After he was served another drink, he threw it to the floor and stomped on it. The FAA has proposed a $34,250 fine against him.

According to the FAA, those three incidents are just some of the nearly 300 passenger disturbances due to alcohol and intoxication since Jan. 1, 2021. In order to combat the trend, the FAA has asked airports to prevent passengers from bringing “to-go” cups of alcohol aboard their airplane and only allow the cabin crew to serve them inflight.

The report is the continuation of a troubling trend for flight crews who have been tasked with enforcing a lot of the new COVID-19 measures, like face mask requirements, since the pandemic began. While a typical year sees unruly incidents top out somewhere around 150, COVID-19 has caused chaos in the skies and has left flight attendants to endure more than ever, with close to 4,000 reports in 2021.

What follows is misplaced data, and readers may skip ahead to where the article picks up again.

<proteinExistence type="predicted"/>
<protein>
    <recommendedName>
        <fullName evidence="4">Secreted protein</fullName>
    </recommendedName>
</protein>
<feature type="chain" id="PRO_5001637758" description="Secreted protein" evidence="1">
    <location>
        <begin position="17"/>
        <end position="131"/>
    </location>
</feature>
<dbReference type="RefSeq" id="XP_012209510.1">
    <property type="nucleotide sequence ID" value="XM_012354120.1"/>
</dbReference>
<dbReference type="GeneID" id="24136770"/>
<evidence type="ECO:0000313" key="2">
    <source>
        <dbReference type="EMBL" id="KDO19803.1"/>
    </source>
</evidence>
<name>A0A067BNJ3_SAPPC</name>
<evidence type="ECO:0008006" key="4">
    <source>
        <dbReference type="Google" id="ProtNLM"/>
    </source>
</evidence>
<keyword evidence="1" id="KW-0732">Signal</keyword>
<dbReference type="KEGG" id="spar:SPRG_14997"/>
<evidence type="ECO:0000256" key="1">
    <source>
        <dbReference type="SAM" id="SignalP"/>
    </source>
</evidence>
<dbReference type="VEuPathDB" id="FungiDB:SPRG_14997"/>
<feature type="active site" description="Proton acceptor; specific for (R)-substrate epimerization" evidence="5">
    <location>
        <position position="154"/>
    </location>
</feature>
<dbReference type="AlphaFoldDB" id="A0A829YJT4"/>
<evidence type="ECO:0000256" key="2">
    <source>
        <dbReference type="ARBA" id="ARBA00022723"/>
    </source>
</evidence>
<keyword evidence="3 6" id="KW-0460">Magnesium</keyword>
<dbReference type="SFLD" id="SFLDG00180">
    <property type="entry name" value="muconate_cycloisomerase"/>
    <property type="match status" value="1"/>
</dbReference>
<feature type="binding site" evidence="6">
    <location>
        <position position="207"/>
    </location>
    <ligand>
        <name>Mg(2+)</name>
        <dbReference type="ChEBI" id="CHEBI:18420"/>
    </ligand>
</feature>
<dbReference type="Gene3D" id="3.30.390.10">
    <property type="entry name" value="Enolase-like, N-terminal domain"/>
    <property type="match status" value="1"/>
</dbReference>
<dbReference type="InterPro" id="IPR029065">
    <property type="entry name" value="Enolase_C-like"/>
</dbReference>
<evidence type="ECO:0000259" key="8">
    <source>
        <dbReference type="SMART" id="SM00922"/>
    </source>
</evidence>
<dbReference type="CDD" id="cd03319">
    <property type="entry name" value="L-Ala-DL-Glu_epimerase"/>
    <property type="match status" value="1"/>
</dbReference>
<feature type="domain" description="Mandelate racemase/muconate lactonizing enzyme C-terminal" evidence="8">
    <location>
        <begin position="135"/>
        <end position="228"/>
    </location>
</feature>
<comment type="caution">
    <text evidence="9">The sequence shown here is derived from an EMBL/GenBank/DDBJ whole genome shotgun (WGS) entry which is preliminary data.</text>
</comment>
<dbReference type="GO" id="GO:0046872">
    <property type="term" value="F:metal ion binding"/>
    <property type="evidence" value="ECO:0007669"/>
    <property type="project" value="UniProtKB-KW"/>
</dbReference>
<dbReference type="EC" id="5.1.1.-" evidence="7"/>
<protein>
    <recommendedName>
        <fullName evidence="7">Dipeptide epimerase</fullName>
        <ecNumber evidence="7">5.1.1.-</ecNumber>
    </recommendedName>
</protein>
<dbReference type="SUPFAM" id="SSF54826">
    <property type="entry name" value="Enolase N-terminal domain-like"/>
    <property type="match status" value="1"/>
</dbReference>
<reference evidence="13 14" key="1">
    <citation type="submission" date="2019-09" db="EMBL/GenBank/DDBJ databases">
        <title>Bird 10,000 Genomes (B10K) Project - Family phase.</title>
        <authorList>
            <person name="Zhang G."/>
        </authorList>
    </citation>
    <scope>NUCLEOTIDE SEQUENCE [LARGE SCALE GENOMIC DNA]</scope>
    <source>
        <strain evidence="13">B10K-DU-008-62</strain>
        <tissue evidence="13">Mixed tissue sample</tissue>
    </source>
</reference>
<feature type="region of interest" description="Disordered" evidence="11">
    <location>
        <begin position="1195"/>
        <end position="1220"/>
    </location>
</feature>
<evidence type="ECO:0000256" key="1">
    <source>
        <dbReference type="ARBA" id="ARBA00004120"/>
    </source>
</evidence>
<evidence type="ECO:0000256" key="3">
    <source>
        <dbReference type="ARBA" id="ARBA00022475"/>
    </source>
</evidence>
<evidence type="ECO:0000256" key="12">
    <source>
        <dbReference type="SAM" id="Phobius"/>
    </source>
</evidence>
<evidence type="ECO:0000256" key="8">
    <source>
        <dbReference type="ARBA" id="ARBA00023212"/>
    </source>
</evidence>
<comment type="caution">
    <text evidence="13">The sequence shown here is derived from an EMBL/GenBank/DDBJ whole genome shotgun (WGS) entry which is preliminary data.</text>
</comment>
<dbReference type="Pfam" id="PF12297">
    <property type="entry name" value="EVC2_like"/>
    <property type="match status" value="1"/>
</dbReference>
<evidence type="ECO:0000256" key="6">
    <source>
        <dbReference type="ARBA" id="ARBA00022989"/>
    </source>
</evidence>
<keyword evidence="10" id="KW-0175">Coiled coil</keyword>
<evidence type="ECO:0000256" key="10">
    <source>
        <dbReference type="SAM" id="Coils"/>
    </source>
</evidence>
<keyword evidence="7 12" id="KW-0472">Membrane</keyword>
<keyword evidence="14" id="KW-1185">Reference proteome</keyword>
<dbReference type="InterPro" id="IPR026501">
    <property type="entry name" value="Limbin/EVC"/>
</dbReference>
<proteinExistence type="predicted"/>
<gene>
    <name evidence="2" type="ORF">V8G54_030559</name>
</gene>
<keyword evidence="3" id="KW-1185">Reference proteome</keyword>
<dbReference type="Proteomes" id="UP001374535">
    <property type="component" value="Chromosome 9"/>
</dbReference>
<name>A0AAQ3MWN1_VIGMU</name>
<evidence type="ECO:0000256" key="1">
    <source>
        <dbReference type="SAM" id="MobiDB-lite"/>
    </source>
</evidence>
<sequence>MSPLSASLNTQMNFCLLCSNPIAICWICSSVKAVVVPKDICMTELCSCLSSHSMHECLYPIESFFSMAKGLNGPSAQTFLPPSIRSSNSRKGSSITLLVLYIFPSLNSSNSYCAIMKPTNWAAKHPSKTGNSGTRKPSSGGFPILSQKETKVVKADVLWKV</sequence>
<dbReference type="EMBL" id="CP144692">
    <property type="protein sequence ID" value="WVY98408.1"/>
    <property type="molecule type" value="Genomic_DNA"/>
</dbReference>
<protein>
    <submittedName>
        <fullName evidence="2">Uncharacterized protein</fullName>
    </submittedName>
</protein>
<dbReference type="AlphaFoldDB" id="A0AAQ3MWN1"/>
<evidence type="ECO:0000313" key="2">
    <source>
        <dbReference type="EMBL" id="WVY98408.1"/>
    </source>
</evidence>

Most famously this year, there was an incident of an unruly passenger on a Frontier flight from Philadelphia to Miami earlier this month when attendants had to duct-tape a passenger to a seat because of his behavior that went viral.

The FAA has taken extraordinary steps to try and get passengers to comply with the new COVID-19 rules, including a marketing campaign that asked passengers to treat airplanes like a trip to grandma’s house.

Adventures For Solo Travelers tries to make traveling easier for everyone in your groups.  Still, traveling may seem complicated, especially if your trip includes international travel. Each country sets its testing protocols and restrictions, with some cities and states offering more travel rules than others. We try to answer these  questions in our trip tips to help our solo travelers.